In general, the concept of “dehumanization” is frustrating for me. The histories of slavery and colonization constantly utilize the narrative that colonizers/slavers didn’t view the populations that they oppressed as “human,” that the horrific acts of committed against them were dehumanizing, etc. This concept bothers me a little bit because I’ve grown to understand that often the oppressors were very aware of the humanity of their victims, yet they constructed them as less than human and as “other” in their records to help justify the morality of their actions for themselves and anyone observing. So, the notion that humanity is a choice that is presented in Friere’s essay is a stance that I don’t exactly agree with, though I do understand that some statements and generalizations made have more to do with the time period he is in/the language used and could be reformulated today. Humanity is a given, and it is more of a choice to fully recognize it or to act as if it really exists. One line from “The Pedagogy of Oppressed” that seems very significant because of its finality, however, is this quote: “An act is oppressive only when it prevents people from being more fully human” (56-57). I would correct this statement to say that an act is oppressive when it allows the oppressor to act as if no humanity exists within the oppressed. The notion that humanity, or lack there of, is a constructed state is important. Friere talks distortion in a slightly different context at another point in the piece, but I think the concept applies here too: To distort or manipulate an image is a conscious action, and this also a[plies to the manipulation of what makes one “human.” The part that talked about how the the responsibility or the “task” of the oppressed is to restore their own humanity as well as that of the oppressor, consequently, I did not agree with as well. To repair the historical and hypocritical construct of the Other/non-human can almost not be done, and the responsibility needs to fall with those with institutional power; this will be the same groups who created the binary and the construct in the first place.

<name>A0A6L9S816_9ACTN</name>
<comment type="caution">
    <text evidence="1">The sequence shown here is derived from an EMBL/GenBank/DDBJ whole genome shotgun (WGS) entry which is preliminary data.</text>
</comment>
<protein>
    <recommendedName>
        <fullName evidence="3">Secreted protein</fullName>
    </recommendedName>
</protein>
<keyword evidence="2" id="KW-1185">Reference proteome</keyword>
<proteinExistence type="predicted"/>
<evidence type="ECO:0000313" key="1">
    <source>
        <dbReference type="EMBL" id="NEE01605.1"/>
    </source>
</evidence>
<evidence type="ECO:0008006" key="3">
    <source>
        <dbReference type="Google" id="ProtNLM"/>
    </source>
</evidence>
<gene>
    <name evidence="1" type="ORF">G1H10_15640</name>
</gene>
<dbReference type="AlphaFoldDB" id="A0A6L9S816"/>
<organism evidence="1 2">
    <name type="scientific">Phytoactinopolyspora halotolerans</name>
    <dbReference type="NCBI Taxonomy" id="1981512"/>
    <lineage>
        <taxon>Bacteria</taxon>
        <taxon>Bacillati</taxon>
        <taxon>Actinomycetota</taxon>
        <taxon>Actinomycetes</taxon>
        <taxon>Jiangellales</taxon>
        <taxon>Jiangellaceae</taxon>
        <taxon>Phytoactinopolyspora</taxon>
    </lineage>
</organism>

3 responses »

  1. alexanderlandau says:

    I like your critique on Friere’s “The Pedagogy of the Oppressed.” I agree that oppressors see their victims’ humanity, but view them as “others” in order to justify their abusive actions towards them. I also didn’t like Friere’s notion that humanity is a choice and that it is the “task” of the oppressed to restore humanity in the oppressor.

  2. I agree with your critique as well, but I also understand it. I believe that he is trying to say that it is the oppressed job to restore their humanity as far as making the people with power understand that they are human and they don’t deserve to be oppressed, but I do believe you are right in the only way to truly change, and change institutionally would be if the people in power do so.

  3. sonyajendoubi says:

    Another aspect of Friere’s analysis which I found problematic was his perception of the oppressed as unable to free themselves, because they feared the consequences of freedom. Between that thought process and his thoughts on humanity, I feel like he puts more power in the hands in the oppressor than they deserve. Friere seems to be playing into the narrative of the oppressor and almost views the oppressed as powerless. I understand that within this paradigm the oppressed have little power, but it’s not as if they don’t have any leverage or ability to bring themselves out of this situation. That being said, I also agree with Ashley, institutional change must be sustained by those in power. So perhaps rather than the change only being possible from one side or the other it must be a combined effort.

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